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Difference between revisions of "Islands in the Stream: Immunological Information Processing"

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The human immune system comprises on the order of 1010 leukocytes (“white cells”) of about a dozen distinct types, most of which are mobile and migrate throughout the vasculature and tissues as a kind of “fluid” of independent cells. Each cell bears receptors that bind to conserved host-encoded ligands as well as receptors that recognize microbe-encoded ligands.  Lymphocytes, members of an important leukocyte subset, also bear receptors encoded by genes assembled by a stochastic process, and thus have no specific ligands at all.  Each leukocyte integrates signals from these various receptors, and alters its behavioral programs accordingly.  One component of this response is the induction of its own signaling through diffusible cytokines and surface molecules.  The information processing begins with individual cell responses, but comes quickly to involve large numbers of cells responding to each other as well as to environmental signals.  These information processing collectives organize themselves into high-density aggregates capable of performing more complex information processing tasks, eventually leading, for example, to the establishment of a cellular memory of the microorganism that induced the immune response.  I will present a tutorial on this topic, focusing on the ontogeny and function of one inducible cellular aggregate of particular importance: the germinal center.
 
The human immune system comprises on the order of 1010 leukocytes (“white cells”) of about a dozen distinct types, most of which are mobile and migrate throughout the vasculature and tissues as a kind of “fluid” of independent cells. Each cell bears receptors that bind to conserved host-encoded ligands as well as receptors that recognize microbe-encoded ligands.  Lymphocytes, members of an important leukocyte subset, also bear receptors encoded by genes assembled by a stochastic process, and thus have no specific ligands at all.  Each leukocyte integrates signals from these various receptors, and alters its behavioral programs accordingly.  One component of this response is the induction of its own signaling through diffusible cytokines and surface molecules.  The information processing begins with individual cell responses, but comes quickly to involve large numbers of cells responding to each other as well as to environmental signals.  These information processing collectives organize themselves into high-density aggregates capable of performing more complex information processing tasks, eventually leading, for example, to the establishment of a cellular memory of the microorganism that induced the immune response.  I will present a tutorial on this topic, focusing on the ontogeny and function of one inducible cellular aggregate of particular importance: the germinal center.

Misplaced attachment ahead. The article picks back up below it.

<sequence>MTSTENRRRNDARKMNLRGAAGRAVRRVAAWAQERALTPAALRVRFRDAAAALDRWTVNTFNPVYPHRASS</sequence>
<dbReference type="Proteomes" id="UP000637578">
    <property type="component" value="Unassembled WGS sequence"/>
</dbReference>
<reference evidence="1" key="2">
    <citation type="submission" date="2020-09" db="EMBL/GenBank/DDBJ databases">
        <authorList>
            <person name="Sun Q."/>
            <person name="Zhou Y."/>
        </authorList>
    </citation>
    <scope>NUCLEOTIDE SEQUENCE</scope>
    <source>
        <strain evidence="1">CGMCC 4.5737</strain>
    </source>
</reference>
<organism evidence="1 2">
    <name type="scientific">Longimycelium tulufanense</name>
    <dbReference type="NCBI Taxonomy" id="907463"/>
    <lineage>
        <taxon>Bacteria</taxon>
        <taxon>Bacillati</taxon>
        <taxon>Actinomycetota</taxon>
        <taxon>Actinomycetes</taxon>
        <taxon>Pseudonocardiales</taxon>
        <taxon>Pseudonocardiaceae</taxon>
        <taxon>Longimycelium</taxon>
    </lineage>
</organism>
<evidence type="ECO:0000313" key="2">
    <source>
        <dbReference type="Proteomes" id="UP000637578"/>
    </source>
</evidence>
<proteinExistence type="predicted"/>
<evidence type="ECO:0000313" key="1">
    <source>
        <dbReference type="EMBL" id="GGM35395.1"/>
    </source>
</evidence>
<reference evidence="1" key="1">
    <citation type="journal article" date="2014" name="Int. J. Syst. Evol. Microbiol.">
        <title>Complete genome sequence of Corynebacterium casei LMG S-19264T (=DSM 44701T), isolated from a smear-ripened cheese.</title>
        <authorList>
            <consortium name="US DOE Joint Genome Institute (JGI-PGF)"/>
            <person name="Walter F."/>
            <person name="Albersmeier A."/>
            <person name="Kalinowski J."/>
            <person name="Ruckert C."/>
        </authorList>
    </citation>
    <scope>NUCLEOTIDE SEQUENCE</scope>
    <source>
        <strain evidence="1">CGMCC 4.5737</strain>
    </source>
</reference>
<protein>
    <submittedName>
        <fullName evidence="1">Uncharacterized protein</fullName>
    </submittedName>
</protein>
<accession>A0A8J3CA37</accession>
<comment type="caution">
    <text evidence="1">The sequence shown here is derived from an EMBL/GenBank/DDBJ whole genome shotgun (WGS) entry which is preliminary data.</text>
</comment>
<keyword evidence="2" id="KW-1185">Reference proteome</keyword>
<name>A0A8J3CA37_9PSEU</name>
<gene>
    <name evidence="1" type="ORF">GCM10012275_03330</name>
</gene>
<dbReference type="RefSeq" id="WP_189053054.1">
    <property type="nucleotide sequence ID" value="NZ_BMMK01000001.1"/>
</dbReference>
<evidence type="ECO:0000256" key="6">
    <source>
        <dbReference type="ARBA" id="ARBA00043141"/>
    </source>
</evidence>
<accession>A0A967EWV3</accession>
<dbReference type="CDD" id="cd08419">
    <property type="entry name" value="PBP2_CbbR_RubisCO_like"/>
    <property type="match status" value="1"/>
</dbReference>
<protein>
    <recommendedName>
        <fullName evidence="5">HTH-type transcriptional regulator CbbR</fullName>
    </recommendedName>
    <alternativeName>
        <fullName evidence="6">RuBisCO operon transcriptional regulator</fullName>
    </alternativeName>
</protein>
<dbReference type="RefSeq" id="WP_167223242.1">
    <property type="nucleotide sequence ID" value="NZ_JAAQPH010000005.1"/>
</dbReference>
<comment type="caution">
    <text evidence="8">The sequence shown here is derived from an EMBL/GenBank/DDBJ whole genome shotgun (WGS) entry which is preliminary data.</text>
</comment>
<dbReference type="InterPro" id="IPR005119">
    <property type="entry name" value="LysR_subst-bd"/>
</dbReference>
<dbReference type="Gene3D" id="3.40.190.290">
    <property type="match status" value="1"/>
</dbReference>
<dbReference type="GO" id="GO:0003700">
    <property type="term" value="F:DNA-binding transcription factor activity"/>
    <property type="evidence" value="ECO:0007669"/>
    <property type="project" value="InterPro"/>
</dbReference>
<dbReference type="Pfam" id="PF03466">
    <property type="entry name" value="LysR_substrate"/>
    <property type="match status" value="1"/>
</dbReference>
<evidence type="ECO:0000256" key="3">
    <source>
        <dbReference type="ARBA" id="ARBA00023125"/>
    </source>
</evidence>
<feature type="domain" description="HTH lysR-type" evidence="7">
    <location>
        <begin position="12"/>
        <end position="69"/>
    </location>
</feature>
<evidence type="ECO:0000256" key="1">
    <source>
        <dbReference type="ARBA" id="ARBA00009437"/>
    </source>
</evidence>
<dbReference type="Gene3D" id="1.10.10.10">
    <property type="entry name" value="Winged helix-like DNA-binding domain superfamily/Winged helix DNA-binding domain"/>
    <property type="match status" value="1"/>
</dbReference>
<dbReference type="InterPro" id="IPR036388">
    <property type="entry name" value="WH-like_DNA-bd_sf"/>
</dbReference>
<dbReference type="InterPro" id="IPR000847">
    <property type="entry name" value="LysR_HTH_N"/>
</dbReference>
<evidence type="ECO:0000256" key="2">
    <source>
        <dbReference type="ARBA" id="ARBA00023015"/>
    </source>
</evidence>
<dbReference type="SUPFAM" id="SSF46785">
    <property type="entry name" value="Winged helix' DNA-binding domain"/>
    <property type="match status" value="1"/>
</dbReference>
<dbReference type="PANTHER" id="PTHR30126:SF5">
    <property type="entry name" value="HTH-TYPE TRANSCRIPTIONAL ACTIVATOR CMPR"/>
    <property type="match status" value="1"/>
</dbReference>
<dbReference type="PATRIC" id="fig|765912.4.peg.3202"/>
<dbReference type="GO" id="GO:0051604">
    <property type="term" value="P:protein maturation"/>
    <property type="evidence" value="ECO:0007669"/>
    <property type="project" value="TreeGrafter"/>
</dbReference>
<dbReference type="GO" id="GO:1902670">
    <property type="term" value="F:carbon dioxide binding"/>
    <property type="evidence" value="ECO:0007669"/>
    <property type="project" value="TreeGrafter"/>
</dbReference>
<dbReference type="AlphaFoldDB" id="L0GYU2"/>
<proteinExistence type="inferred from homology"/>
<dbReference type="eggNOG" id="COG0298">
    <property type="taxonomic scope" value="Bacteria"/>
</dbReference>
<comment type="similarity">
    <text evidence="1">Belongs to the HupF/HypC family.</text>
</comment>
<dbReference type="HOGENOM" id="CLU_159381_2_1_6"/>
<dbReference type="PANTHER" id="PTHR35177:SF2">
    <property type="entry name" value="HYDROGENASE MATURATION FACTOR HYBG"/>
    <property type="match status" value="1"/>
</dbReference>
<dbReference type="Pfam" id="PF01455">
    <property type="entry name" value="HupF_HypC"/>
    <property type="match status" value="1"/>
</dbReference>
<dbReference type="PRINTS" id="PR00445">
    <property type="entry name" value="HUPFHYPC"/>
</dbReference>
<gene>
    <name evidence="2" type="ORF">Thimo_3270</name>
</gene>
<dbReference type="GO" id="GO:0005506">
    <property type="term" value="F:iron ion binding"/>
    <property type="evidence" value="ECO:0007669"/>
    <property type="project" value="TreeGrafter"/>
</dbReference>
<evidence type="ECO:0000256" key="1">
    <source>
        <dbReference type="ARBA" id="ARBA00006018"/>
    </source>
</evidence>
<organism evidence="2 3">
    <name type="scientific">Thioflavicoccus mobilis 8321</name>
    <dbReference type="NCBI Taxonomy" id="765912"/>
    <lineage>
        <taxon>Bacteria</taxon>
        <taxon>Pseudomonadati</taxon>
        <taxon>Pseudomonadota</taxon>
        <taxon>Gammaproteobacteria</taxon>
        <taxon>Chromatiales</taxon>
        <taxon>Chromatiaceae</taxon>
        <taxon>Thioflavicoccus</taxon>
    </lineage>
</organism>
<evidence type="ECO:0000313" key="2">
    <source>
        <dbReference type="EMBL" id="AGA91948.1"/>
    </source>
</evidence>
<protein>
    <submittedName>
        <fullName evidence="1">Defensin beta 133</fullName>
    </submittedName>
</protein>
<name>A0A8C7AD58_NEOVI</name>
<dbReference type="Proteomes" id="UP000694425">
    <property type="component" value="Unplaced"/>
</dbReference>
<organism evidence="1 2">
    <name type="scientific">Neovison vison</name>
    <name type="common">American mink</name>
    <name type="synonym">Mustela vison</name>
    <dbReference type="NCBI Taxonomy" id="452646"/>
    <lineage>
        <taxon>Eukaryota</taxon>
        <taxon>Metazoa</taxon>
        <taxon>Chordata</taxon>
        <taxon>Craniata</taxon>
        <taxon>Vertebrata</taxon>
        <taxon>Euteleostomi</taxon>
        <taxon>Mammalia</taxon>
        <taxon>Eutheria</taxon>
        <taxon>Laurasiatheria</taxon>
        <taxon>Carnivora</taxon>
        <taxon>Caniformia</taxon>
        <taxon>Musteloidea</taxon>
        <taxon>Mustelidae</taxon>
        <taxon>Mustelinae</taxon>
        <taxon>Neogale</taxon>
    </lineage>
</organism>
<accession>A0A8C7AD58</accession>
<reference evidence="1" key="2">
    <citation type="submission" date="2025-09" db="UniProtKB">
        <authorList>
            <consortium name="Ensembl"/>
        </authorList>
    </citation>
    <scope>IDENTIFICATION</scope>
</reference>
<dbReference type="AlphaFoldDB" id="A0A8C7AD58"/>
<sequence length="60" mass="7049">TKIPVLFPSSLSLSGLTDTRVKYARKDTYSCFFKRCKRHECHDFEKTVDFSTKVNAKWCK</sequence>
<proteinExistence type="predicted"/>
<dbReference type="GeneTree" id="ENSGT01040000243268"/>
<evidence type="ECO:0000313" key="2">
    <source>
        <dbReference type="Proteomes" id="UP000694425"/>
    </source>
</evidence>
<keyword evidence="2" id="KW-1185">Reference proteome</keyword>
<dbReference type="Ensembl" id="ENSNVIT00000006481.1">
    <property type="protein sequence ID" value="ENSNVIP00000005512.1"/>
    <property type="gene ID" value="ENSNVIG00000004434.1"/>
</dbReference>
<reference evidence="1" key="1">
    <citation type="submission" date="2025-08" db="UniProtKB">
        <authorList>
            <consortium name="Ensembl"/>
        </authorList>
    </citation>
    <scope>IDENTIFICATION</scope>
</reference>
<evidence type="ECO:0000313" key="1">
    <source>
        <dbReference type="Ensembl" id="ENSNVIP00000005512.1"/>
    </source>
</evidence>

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Latest revision as of 20:52, 27 September 2007

The human immune system comprises on the order of 1010 leukocytes (“white cells”) of about a dozen distinct types, most of which are mobile and migrate throughout the vasculature and tissues as a kind of “fluid” of independent cells. Each cell bears receptors that bind to conserved host-encoded ligands as well as receptors that recognize microbe-encoded ligands. Lymphocytes, members of an important leukocyte subset, also bear receptors encoded by genes assembled by a stochastic process, and thus have no specific ligands at all. Each leukocyte integrates signals from these various receptors, and alters its behavioral programs accordingly. One component of this response is the induction of its own signaling through diffusible cytokines and surface molecules. The information processing begins with individual cell responses, but comes quickly to involve large numbers of cells responding to each other as well as to environmental signals. These information processing collectives organize themselves into high-density aggregates capable of performing more complex information processing tasks, eventually leading, for example, to the establishment of a cellular memory of the microorganism that induced the immune response. I will present a tutorial on this topic, focusing on the ontogeny and function of one inducible cellular aggregate of particular importance: the germinal center.

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